As part of my exploration of weight loss through the use of self-help books/techniques I thought it was right that I read the seminal work on the topic ‘Fat is a Feminist Issue’ by Susie Orbach. Originally written as just one book, which was predominantly theory based, Susie Orbach wrote a second book in response to the demand for practical solutions to the weighty issue of weight gain/loss.
The book is described as follows on Amazon and has many 5 star reviews:
THE ORIGINAL ANTI-DIET BOOK IS BACK – in one volume together with its best-selling sequel.
When it was first published, Fat Is A Feminist Issue became an instant classic and it is as relevant today as it was then.
Updated throughout, it includes a frank new introduction by Susie Orbach that brings this book to a new generation of readers whilst offering a current perspective for its original fans. With an increasingly dominant diet industry, costing the consumer millions of pounds each year, Susie Orbach’s best-selling classic is as important as ever in helping women to love their own body and face the demands of 21st-century living with confidence.
I did not get on at all with the first section of the book, where Susie Orbach set out to show that fat is indeed a feminist issue. I did not relate to any of the descriptions of womanhood that she described and felt that the gender roles were very outdated and hopefully no longer relevant, at least not for me and my friends. I came across this review on Amazon and it sums up my feelings perfectly (albeit a little strongly!).
A dated polemic, unscientific and unconvincing – By WeAreWhatWeRead on 13 April 2016
I didn’t have high hopes for this book, because I knew that it was based on psychoanalysis, therefore would have as much scientific value as, say, astrology. Given its title and the fact that it was written almost 40 years ago, I also fully expected it to be biased all the way. But even for a dated polemic, ‘FIFI’ is a shockingly bad piece of writing — which I am pained to say, since so many women seem to have been helped by Susie Orbach, both in person (as a therapist of sorts) and through this book. How can anyone call this a classic, I’ll never understand. It is a bunch of poorly constructed and poorly evidenced arguments, has a ‘one size fits all’ approach in spite of its protestations, and it provides no real help whatsoever unless you happen to fit in the niche categories Orbach uses as examples.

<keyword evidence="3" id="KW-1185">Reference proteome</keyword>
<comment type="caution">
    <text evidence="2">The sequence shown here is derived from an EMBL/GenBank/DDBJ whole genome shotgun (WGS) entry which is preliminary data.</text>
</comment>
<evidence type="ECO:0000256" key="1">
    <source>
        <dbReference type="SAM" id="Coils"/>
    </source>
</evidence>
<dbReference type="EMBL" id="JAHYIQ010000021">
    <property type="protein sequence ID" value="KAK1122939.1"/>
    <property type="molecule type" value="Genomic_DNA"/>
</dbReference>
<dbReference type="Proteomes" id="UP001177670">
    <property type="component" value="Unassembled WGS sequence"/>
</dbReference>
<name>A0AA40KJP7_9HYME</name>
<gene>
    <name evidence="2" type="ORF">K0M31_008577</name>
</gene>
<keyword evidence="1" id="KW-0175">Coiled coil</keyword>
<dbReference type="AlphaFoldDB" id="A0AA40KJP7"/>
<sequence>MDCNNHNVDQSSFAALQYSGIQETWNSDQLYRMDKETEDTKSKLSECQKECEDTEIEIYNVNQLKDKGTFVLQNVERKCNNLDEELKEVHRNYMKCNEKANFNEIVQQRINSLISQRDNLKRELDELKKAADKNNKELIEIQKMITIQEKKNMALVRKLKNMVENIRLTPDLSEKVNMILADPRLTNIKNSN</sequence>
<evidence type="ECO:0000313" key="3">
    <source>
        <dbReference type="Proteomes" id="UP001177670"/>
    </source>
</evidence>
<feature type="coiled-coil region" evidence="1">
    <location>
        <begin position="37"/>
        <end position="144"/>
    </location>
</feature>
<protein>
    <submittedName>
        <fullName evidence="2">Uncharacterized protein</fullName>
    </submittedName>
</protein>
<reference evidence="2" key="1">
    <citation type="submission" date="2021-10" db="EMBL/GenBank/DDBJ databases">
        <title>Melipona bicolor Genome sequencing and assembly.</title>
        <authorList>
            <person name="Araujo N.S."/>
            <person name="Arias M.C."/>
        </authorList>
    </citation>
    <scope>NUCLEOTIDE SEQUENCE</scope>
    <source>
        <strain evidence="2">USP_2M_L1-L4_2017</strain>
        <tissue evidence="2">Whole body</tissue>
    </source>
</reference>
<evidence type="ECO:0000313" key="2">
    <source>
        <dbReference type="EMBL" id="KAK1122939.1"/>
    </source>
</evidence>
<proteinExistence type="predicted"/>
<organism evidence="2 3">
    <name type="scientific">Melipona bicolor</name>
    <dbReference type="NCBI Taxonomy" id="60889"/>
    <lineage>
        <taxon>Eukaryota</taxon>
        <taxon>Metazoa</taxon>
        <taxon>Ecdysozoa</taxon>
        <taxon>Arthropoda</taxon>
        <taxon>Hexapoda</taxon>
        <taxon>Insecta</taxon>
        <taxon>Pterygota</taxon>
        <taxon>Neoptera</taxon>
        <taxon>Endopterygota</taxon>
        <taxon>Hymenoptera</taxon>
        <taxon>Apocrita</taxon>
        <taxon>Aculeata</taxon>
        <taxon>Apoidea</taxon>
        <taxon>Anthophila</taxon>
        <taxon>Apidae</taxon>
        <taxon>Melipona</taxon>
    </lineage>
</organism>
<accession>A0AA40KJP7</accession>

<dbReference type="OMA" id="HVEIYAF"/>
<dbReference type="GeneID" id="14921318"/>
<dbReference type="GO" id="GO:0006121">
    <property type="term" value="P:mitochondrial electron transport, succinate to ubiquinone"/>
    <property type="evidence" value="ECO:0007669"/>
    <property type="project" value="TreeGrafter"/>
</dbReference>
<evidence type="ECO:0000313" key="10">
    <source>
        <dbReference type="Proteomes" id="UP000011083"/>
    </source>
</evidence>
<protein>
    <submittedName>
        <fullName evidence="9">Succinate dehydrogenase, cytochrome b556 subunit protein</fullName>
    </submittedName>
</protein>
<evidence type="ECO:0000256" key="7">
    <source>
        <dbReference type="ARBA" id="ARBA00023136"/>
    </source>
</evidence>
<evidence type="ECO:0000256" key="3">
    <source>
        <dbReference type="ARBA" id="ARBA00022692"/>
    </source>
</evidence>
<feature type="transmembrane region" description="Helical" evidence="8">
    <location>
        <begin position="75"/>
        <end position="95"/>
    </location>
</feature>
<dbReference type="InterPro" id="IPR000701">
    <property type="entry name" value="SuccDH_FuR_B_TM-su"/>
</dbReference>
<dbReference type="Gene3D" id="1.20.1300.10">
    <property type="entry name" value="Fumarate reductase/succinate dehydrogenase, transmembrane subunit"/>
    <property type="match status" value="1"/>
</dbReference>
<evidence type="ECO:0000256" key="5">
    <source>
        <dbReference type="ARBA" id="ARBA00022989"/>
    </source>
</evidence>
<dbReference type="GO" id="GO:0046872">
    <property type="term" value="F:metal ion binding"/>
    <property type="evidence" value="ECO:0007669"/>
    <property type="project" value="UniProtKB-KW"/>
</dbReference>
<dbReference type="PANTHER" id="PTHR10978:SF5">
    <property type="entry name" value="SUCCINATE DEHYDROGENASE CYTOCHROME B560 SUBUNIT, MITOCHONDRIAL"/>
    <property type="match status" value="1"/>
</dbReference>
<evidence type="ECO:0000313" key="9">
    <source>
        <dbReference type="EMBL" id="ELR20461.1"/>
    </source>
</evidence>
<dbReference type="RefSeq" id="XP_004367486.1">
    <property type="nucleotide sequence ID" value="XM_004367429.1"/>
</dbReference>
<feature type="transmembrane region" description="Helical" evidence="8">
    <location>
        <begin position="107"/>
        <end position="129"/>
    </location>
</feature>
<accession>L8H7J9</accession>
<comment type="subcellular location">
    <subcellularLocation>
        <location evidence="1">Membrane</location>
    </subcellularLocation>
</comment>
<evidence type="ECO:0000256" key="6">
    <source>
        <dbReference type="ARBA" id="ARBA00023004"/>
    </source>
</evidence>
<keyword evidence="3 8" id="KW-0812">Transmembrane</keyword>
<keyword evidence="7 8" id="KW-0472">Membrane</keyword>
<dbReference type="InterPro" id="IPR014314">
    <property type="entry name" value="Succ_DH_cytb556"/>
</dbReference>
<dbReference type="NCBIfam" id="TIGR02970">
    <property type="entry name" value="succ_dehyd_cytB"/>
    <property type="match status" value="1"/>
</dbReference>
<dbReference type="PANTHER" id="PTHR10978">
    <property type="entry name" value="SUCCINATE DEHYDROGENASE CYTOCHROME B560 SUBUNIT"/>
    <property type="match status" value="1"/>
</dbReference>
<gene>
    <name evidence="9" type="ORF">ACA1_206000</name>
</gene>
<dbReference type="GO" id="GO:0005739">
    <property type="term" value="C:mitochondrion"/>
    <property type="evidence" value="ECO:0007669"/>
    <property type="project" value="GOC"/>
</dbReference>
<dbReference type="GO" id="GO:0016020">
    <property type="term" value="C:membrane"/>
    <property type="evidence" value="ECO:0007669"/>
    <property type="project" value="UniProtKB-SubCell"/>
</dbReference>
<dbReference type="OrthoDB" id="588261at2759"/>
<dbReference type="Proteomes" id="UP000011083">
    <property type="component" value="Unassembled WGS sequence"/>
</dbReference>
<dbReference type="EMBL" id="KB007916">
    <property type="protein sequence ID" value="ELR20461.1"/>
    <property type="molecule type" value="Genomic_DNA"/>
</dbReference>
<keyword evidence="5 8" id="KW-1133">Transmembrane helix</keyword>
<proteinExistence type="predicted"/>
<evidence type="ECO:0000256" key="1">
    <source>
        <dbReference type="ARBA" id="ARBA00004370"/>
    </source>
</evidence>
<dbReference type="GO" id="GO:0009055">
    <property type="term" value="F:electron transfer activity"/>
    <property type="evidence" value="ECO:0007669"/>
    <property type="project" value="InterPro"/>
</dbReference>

The psychoanalytical fallacy notwithstanding, ‘FIFI’ is based on an utterly absurd premise: all fat-related problems stem, Orbach tells us, from the mother-daughter conflict every single woman who has ever lived goes through. All mothers, Orbach says, feed their infant daughters less; baby boys simply get more food and attention compared to baby girls. ‘…early on, the mother must withhold a certain degree of support and sustenance from her daughter, in order to teach her the ways of womanhood.’ (p. 26.). Apparently, every single mother out there ‘…must teach her daughter to be concerned with feeding and nourishing others at the cost of not fully developing herself.’ (p. 27). There is no scientific evidence provided for these claims, and no admission that this view might be partial, and skewed. In other places, old and rather dubious studies are cited. Overall, solid evidence is practically non-existent; ‘FIFI’ is as empirically challenged as, well, the psychoanalytic babble it is based on. True, there are some credible ideas and useful insights here and there, and Orbach’s good intentions and deep sympathy for obesity sufferers shine through … but, for me, that’s not enough to make me take ‘FIFI’ seriously.